A lot had been learned from 2018’s race and Russell sent her off with a lighter boat, lighter oars and encouragement to quit the race at any time. Everyone knew she had already done the impossible, a feat difficult to beat and potentially dangerous to try. Stubborn as she is, she tried, and she succeeded! In conditions rougher than in 2018, Team Valhalla beat her own 2018 time by a solid 45 minutes. She finished 30th out of 108 boats. A collection of friends, fans, and Norwegian flags greeted her at 2:13 in the afternoon as she rang her finishing bell. The first aid crew went down a list of questions about how she was feeling and checked her off as fit to row to the beach. I listened with wonder and searched her face for signs of trouble. She was instead, grinning after over 19 hours of rowing non-stop.
Yep, heroic in every way.
Will she do it again in 2020? There is a good chance she will. She told me how she had felt mentally fresher this year and that her body liked rowing. She said she cannot describe how happy she feels when she is out there on the water. I think to myself, ‘amazing’. She’d been told that the Platte Canyon High School Team PCHS had watched her 2018 post race videos for tips and inspiration, and being able to inspire others, has been a real bonus for her.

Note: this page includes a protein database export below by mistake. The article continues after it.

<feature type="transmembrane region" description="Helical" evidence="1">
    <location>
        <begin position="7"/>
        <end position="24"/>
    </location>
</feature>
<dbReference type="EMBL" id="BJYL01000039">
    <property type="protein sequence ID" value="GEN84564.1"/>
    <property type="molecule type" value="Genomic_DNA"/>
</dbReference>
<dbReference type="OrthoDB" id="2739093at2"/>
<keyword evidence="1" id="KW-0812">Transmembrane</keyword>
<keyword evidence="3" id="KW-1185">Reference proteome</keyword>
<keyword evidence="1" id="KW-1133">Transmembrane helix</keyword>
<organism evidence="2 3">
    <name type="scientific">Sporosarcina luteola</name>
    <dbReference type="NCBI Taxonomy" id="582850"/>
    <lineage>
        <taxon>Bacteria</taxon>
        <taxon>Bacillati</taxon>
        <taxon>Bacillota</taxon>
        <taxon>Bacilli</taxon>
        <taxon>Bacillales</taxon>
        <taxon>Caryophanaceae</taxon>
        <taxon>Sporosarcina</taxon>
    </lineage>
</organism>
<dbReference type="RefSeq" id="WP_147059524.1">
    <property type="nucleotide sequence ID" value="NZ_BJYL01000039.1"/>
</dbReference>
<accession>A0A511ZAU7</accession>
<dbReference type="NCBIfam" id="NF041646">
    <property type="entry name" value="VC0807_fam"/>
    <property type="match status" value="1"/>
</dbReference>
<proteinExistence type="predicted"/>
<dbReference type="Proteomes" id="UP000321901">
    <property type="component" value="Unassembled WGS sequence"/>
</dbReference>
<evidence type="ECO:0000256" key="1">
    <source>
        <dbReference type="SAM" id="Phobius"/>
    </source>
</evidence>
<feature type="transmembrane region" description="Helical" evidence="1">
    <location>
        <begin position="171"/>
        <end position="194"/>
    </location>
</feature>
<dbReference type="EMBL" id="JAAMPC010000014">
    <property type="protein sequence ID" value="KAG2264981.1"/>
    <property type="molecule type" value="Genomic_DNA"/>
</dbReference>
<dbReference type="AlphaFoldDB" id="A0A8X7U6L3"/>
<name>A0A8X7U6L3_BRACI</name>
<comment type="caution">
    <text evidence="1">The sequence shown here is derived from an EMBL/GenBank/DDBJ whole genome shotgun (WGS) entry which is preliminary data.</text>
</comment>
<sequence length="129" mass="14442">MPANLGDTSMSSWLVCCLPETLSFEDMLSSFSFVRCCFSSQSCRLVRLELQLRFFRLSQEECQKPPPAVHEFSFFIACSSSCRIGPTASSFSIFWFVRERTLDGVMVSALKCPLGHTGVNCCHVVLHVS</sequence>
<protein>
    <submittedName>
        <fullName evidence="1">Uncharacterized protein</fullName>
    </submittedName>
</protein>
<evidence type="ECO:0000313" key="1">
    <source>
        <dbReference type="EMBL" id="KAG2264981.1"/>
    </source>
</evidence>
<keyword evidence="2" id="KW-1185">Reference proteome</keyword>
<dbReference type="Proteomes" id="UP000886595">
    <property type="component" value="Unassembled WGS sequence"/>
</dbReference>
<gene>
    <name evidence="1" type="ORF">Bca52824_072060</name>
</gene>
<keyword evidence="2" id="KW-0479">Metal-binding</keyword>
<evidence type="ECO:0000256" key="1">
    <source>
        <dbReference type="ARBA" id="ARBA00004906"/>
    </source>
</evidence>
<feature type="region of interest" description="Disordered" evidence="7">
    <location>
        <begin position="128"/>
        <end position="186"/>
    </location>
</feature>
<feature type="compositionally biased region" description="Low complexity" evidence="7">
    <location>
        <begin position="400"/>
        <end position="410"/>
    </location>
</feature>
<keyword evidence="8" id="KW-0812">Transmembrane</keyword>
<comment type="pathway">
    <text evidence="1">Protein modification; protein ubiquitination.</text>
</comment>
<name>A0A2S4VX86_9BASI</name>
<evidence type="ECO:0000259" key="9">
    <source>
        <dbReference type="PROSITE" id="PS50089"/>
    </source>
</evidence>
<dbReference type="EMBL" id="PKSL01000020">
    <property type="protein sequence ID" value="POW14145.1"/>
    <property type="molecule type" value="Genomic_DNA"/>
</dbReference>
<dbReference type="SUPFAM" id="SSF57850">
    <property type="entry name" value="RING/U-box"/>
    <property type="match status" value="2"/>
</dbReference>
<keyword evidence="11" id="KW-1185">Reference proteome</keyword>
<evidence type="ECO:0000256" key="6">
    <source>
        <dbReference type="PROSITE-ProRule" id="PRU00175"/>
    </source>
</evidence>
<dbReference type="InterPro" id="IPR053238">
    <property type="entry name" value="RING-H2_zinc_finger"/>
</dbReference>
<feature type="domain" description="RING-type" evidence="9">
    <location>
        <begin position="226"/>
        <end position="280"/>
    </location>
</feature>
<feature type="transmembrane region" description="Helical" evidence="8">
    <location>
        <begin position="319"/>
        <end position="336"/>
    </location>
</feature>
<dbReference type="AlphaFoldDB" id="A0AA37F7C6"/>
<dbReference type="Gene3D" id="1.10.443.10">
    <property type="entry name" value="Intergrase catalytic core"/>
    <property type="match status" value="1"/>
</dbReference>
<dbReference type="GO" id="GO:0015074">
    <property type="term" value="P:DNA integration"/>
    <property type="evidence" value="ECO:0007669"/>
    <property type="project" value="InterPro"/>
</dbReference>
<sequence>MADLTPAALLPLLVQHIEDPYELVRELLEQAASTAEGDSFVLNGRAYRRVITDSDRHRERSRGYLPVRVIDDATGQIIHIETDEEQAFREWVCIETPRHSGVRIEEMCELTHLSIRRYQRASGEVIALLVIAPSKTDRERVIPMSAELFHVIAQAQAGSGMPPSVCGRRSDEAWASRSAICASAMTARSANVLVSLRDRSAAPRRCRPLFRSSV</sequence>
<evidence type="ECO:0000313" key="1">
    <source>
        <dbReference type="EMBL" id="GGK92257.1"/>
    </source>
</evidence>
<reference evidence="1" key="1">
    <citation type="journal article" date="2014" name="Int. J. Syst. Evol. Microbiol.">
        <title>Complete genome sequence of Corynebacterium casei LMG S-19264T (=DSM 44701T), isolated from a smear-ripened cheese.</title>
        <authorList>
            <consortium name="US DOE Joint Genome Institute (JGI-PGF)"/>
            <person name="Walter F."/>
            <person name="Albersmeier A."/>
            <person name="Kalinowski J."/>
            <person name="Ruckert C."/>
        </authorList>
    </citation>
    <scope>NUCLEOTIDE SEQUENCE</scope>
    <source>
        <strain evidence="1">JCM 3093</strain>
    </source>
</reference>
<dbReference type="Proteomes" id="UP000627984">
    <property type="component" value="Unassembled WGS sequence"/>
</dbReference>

Russell and I want to publicly thank Inger for her tenacity and the pure joy she has given us by doing this race in our boat. It is a priceless gift we will always treasure. Some photos follow.
Videos from 2018: An interview with Inger RankinsOverboard practice before the 2018 race. And look for a really well done video about Inger on the Off Center Harbor website.
Team PTWATERCRAFT aboard INCOGNITO is racing Monday morning June 3rd in the R2AK. We will be racing as far as Victoria and then taking off on a short cruise, hoping to see come of the lead boats along the way North. We will check emails a couple of times to be sure but if you don't get a prompt response, this is why! We thank our customers and, with great appreciation, are collecting deposits over the Summer for the next run of kits!
Please do email your questions. We will get back to you.
"I'm a tracker junkie and I'm okaaaay...." singing as I stay tuned to the Seventy 48 tracker. At 6:30am, Team Valhalla in the PT11 nesting dingy is still going 3.2- 3.5 knots after nearly 12 hours non-stop! She has kept up with the some of the paddle boarders, including Skelty, our friend Tim Nolan who appears to be pushing through non-stop as well! If you know Tim you are duly impressed.
We will be cheering Inger on as she comes in down at the city dock in Port Townsend!